Unfortunately it’s not always easy to determine the source of manufacture or to be able to date Half Dolls from the ma rks. For one thing Dressel and Kister bought moulds from other factories with the right to use their trademarks and this was additional to selling direct to retail outlets and other companies for assembling their own novelties. Then there was the Herend factory in Hungary which not only imitated the work of other factories but also built a reputation on being able to reproduce designs and replace pieces when the original manufacturers had gone out of business. So there were many porcelain factories reproducing other manufacturers models – often quite legitimately. There was further confusion when craftsmen made a hurried trademark on a finished piece which resulted in a modified manufacturers symbol! Another theory for the lack of marks was that sometimes workmen didn’t attach enough importance to the dolIs to bother or they would simply stick on a small label which obviously disappeared in the course of time.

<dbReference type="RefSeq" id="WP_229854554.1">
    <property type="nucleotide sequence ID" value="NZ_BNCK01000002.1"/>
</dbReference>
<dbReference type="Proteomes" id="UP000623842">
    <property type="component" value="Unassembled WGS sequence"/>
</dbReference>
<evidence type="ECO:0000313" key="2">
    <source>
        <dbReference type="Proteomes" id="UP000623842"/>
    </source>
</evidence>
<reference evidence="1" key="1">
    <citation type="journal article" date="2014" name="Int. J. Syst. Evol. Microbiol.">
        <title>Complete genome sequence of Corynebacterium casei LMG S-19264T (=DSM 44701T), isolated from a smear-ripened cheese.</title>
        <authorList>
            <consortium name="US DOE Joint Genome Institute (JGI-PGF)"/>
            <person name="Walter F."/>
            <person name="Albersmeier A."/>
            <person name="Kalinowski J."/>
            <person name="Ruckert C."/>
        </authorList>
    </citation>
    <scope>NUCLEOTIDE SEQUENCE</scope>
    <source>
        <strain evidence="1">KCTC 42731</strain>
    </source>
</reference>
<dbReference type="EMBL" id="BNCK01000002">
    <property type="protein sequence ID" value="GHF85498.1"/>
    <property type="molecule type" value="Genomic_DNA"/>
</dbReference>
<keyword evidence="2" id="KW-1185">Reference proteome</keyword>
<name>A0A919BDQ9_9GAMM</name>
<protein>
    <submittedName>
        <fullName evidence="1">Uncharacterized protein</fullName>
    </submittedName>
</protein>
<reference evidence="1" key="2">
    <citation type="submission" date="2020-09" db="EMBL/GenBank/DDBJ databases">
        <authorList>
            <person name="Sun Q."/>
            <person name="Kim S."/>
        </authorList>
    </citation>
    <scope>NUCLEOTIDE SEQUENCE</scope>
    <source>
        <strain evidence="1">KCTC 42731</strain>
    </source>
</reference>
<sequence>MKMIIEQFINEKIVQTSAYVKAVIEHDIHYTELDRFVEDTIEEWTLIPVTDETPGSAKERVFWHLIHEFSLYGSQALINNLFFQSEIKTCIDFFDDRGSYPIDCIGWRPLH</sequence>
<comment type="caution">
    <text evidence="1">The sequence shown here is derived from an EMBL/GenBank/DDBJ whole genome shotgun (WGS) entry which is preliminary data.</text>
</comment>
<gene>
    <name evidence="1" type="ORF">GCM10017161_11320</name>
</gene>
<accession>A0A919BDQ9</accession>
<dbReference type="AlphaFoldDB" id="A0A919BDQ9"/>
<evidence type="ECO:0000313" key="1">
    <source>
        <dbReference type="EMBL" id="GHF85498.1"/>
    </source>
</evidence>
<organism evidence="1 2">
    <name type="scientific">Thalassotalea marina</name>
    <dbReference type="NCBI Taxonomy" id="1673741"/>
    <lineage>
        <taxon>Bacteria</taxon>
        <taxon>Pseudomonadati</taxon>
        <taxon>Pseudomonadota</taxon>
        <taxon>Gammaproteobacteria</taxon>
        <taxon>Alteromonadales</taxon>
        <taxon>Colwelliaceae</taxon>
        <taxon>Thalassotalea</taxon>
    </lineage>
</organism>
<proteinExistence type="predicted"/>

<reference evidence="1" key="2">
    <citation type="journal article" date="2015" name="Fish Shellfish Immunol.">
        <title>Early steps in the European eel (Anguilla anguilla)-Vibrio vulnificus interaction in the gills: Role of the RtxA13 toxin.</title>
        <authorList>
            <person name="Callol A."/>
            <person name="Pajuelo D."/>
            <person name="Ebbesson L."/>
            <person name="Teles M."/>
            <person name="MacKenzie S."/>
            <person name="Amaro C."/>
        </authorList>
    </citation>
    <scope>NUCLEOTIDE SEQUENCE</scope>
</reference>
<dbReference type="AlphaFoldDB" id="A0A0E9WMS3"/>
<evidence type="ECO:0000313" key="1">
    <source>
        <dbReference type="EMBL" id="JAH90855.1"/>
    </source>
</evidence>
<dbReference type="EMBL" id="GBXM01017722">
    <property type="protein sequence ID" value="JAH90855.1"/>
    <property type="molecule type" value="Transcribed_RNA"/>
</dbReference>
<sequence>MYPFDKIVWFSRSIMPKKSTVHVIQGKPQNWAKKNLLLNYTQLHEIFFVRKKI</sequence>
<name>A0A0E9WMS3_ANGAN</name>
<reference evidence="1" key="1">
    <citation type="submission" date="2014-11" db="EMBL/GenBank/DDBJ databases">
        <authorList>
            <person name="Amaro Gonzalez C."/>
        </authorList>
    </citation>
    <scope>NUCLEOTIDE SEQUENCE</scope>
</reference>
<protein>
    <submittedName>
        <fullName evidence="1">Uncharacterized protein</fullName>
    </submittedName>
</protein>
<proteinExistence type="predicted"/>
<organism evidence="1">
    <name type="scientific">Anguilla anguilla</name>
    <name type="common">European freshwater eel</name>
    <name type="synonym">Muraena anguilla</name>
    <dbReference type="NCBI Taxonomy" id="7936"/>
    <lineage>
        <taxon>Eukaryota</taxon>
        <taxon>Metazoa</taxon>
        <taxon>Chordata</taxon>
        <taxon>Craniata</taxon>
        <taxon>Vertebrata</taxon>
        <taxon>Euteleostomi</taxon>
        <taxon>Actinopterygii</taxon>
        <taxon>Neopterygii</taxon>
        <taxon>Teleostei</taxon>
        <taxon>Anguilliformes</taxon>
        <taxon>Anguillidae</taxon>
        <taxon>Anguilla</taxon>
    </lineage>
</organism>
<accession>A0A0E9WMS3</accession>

Marks, if any, will be on the tapered base of the doll or inside the small opening on the lower unglazed section. Look for the Goebel, Heubach and Dressel and Kister Half Dolls who made some exquisite dolls as did Capo-di-Monte in Italy. There were also many other manufacturers making equally fine dolls on the Continent, in America, in the UK and of course later in Japan.
One of the most sought after Half Dolls is a waitress in a Vienna chocolate shop holding a chocolate pot and a cup and saucer on a tray. It was produced by the Goebel porcelain factory for advertising Walter Baker chocolate and in 1975 it fetched the highest price ever known for a porcelain half figure. Rare Half Dolls such as this one, particularly those of a very fine quality are now commanding high prices. They once had a place in almost every covering, hiding or decorating something useful in the home. Many were purely for frivolous amusement – and now they are interesting collectables. And from a practical viewpoint several of these little treasures take up very little room … at the same time as being interestingly attractive.